Bob Dylan has stirred up a deep-set racial conflict with comments he made earlier this year in the French edition of Rolling Stone.
The 72-year-old folk-rock icon, who was awarded the French Legion of Honor earlier this month, was discussing America's history with slavery when he made a comment that has reportedly riled up a Croatian community group.
When asked about parallels he sees between Civil War-era America and today, Dylan told the magazine:
"Mmm, I don't know how to put it. It's like . . . the United States burned and destroyed itself for the sake of slavery. The USA wouldn't give it up. It had to be grinded out. The whole system had to be ripped out with force. A lot of killing. What, like, 500,000 people? A lot of destruction to end slavery. And that's what it really was all about.
This country is just too f--ked-up about color. It's a distraction. People at each other's throats just because they are of a different color. It's the height of insanity, and it will hold any nation back -- or any neighborhood back. Or any anything back. Blacks know that some whites didn't want to give up slavery -- that if they had their way, they would still be under the yoke, and they can't pretend they don't know that. If you got a slave master or Klan in your blood, blacks can sense that. That stuff lingers to this day. Just like Jews can sense Nazi blood and the Serbs can sense Croatian blood."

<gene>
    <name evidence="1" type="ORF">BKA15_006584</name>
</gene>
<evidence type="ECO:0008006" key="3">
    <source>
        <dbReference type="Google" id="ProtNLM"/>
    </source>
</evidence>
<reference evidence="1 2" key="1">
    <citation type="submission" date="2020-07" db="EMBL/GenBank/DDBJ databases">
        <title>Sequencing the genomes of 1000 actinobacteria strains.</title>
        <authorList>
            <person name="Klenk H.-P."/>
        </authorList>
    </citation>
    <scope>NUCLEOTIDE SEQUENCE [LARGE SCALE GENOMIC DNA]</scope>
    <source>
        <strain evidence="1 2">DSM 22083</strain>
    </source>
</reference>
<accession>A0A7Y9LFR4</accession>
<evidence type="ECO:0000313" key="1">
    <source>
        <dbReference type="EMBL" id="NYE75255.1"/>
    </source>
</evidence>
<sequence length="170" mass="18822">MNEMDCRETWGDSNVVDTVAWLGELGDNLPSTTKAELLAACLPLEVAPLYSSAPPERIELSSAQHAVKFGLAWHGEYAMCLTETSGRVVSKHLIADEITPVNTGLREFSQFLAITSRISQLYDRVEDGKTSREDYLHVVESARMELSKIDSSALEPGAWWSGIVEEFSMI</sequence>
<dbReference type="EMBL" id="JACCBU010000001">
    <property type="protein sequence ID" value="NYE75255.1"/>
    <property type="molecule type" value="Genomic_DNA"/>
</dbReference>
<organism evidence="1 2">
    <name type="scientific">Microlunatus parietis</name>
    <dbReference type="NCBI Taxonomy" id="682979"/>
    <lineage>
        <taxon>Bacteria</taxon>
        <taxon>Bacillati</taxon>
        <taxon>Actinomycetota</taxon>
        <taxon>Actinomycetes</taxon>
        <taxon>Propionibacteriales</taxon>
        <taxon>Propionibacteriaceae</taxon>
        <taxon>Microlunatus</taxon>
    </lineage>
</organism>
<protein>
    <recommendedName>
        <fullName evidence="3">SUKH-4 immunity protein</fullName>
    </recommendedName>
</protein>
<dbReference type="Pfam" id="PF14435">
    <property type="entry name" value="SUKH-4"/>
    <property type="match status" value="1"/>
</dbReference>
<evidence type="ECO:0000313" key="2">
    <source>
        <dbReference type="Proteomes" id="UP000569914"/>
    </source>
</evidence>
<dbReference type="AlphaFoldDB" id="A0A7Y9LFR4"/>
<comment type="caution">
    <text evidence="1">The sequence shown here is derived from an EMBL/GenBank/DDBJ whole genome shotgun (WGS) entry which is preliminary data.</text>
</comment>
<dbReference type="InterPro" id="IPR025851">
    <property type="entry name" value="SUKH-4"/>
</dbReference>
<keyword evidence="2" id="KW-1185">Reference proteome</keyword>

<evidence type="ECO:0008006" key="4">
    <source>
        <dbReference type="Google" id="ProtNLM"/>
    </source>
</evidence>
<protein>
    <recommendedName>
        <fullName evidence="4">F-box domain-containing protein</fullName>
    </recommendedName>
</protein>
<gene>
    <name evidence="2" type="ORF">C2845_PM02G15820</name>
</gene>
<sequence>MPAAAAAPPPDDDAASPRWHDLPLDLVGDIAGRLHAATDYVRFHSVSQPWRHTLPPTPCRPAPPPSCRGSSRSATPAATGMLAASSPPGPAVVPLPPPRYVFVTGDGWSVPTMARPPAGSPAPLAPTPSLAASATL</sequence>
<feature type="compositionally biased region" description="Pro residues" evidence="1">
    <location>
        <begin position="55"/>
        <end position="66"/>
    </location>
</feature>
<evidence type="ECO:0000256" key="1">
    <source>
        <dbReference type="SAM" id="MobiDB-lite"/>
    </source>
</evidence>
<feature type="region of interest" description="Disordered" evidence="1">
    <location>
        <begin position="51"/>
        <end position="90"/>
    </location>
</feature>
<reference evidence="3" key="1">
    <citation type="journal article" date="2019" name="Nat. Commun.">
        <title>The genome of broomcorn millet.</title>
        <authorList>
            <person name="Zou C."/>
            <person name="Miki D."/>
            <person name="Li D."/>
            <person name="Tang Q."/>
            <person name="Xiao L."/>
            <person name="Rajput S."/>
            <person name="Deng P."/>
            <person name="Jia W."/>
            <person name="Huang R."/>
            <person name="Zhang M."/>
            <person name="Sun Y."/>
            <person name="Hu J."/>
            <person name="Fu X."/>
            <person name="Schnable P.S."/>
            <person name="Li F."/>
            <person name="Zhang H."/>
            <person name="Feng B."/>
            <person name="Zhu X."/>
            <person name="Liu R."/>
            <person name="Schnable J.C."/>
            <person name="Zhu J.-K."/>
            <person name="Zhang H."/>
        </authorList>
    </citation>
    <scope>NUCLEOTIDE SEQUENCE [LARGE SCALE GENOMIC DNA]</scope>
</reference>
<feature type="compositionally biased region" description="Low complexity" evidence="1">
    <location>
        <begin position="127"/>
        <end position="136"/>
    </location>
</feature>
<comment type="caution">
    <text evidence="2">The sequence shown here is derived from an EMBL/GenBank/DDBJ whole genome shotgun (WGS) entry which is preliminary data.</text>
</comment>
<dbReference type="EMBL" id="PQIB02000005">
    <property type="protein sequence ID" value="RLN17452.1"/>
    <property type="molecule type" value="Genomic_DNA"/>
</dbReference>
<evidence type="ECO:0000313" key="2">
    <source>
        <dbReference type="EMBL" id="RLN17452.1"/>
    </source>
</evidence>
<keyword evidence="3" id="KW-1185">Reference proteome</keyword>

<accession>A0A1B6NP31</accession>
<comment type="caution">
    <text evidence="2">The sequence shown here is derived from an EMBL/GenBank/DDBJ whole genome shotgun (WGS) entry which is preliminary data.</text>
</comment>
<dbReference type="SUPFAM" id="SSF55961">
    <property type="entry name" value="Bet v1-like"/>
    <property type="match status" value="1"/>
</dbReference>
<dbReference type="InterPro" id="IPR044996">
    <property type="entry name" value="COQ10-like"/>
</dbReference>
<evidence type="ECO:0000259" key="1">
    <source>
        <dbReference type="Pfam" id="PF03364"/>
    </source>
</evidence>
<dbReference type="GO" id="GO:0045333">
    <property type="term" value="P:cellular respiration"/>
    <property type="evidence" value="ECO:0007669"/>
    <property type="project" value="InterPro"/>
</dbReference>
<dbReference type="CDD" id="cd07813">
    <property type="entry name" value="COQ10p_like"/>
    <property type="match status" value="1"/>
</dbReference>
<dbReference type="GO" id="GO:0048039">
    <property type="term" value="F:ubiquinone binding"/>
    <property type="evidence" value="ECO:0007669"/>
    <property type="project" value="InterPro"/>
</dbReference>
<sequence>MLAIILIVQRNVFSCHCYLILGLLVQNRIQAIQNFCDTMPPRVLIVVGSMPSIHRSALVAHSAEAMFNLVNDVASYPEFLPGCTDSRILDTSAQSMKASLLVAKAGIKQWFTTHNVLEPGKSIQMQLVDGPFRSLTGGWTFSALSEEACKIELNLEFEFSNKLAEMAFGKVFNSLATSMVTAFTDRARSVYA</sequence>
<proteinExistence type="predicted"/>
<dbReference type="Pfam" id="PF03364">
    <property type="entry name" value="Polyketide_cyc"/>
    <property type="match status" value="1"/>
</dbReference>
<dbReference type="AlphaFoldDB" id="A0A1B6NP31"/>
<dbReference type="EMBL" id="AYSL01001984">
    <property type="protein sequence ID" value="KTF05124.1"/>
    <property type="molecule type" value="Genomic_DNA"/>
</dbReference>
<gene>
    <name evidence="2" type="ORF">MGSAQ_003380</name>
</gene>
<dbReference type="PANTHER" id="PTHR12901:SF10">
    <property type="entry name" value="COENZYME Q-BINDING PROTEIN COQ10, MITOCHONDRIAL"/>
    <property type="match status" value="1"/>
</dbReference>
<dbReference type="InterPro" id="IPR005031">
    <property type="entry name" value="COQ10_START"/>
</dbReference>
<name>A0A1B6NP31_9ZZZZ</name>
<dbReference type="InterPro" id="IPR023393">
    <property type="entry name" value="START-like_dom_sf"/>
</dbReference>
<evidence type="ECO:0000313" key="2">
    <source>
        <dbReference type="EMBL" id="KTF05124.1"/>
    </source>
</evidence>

It's those last few words that caused the stir. Harking back to centuries-old religious conflict between the majority Roman Catholic Croats and the Christian Orthodox Serbs as well as further rivalry that sprang up during World War II, Dylan referenced the bad relations that exist between the two groups. Amid lingering memories of the Croatian War of Independence that lasted from 1991 to 1995, the France-based Croatian community group in question has brought a lawsuit after finding Dylan's comments unsettling.
Europe's free-speech laws are stricter than those in the U.S., and the suit will move on to the next stages. Slate reports that it could take up to 18 months to settle, and if Dylan is found guilty, he may face a fine and formal sanction.
With America's First Amendment rights, it can be hard to see how a comment like this would generate litigation, especially for a musician who instantly became known as a champion of the civil rights movement. Anthems like "Blowin' in the Wind" and "The Times They Are a-Changin'" were synonymous with anti-war sentiments and the free-love iconoclasm that arose during the 1960s.
[via Business Insider]